Jay Crawford has just escaped from a maximum security prison after serving 10 years for a rape he didn’t commit. Now he's about to realize that life as a fugitive may put everyone he loves in danger.
Weber returns with the cast of Married Men (2001), who are fiercely devoted to friendship, sex, and scandal. Pushed to confess to the crime in order to make parole, Jay busts out. Although his jailbreak may put each of his friends at risk for aiding and abetting, none of them shies away from doing what’s best for "the family." Soon U.S. Marshals show up in Kyle Richmond’s backyard—while he and his wife, Lisa, indulge in afternoon erotic play—and the pressure is on. Meanwhile, Wil Duncan is being downsized out of a job and courted by his uncle to join the shadowy family business, a job he would refuse, but his wife, Diane, has grown quite accustomed to living in style. The fourth friend, Allen, is realizing that his newlywed wife, Cassie, may be less trustworthy than he thought. Despite the risks, the friends band together to help Jay evade the marshals. But Jay’s troubles with the law pale in comparison to the repercussions he fears from Ashlee, his accuser. Will she exact revenge through his family? Disguised as a woman, Jay begins his own detective work, which collides with his friends’ troubles at every turn. Staccato sentences, rapidly shifting perspectives, and multiple plot twists propel Weber’s storyline. While the speed ratchets up the tension, it barely obscures the thinness of the characters. The women, in particular, suffer, with each assessed according to her physique, sexual availability, and loyalty to her man’s wishes.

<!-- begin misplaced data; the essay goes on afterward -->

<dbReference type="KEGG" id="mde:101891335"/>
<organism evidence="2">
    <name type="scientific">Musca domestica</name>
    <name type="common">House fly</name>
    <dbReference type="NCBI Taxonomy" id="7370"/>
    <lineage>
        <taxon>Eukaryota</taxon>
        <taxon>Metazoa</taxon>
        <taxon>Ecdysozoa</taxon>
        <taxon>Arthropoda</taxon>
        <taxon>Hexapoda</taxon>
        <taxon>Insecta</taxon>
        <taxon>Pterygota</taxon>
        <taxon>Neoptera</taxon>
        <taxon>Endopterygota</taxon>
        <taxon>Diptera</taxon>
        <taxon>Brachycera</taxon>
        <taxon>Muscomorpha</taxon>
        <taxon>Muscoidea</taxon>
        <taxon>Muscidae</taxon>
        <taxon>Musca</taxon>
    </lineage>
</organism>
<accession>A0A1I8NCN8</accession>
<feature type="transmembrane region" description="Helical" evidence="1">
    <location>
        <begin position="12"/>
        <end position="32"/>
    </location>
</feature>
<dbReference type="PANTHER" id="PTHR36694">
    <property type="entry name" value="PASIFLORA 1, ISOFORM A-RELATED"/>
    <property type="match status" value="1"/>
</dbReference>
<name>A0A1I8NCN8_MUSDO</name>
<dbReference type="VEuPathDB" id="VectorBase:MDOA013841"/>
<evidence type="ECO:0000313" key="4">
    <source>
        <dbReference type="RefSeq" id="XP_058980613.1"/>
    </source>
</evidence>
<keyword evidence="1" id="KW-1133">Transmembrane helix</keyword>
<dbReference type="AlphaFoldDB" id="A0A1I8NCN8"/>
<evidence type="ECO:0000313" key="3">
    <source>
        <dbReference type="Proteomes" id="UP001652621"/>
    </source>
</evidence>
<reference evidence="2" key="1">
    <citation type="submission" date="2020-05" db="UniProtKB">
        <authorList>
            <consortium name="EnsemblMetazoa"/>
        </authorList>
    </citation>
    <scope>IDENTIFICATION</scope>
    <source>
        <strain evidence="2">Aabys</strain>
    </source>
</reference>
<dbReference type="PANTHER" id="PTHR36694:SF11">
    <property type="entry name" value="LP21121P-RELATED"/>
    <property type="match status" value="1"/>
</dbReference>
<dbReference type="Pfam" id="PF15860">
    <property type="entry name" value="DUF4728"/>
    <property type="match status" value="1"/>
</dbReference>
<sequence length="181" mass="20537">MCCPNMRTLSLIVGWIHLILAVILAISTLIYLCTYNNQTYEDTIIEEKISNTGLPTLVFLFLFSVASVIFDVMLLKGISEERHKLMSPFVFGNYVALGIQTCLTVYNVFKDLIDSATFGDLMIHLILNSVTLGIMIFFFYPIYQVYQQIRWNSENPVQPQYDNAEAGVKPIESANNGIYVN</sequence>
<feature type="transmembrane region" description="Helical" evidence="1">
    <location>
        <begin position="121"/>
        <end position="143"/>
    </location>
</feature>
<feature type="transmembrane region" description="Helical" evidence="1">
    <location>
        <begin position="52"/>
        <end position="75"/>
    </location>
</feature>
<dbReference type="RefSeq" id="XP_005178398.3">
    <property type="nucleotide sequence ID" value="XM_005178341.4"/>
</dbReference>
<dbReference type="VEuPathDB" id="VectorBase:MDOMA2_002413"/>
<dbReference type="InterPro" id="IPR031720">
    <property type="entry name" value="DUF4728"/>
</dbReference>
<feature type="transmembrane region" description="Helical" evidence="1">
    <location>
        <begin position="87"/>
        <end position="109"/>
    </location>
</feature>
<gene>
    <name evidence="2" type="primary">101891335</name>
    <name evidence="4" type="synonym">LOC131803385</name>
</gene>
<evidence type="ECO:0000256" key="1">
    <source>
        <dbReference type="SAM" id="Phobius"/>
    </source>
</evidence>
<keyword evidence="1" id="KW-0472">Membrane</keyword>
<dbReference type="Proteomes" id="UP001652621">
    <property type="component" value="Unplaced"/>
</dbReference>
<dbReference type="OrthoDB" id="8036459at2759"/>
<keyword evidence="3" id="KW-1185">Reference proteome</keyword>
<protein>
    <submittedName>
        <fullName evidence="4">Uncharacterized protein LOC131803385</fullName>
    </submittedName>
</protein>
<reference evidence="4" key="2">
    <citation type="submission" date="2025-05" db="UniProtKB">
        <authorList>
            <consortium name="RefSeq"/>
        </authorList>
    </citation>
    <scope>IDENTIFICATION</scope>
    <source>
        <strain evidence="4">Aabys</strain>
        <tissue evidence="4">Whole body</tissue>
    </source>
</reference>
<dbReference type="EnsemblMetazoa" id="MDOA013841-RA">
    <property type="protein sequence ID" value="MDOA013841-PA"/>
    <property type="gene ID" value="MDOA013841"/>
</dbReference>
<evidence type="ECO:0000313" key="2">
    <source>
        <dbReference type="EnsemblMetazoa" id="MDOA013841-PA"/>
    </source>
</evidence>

A testosterone-driven tale of bromance and beautiful yet shifty women.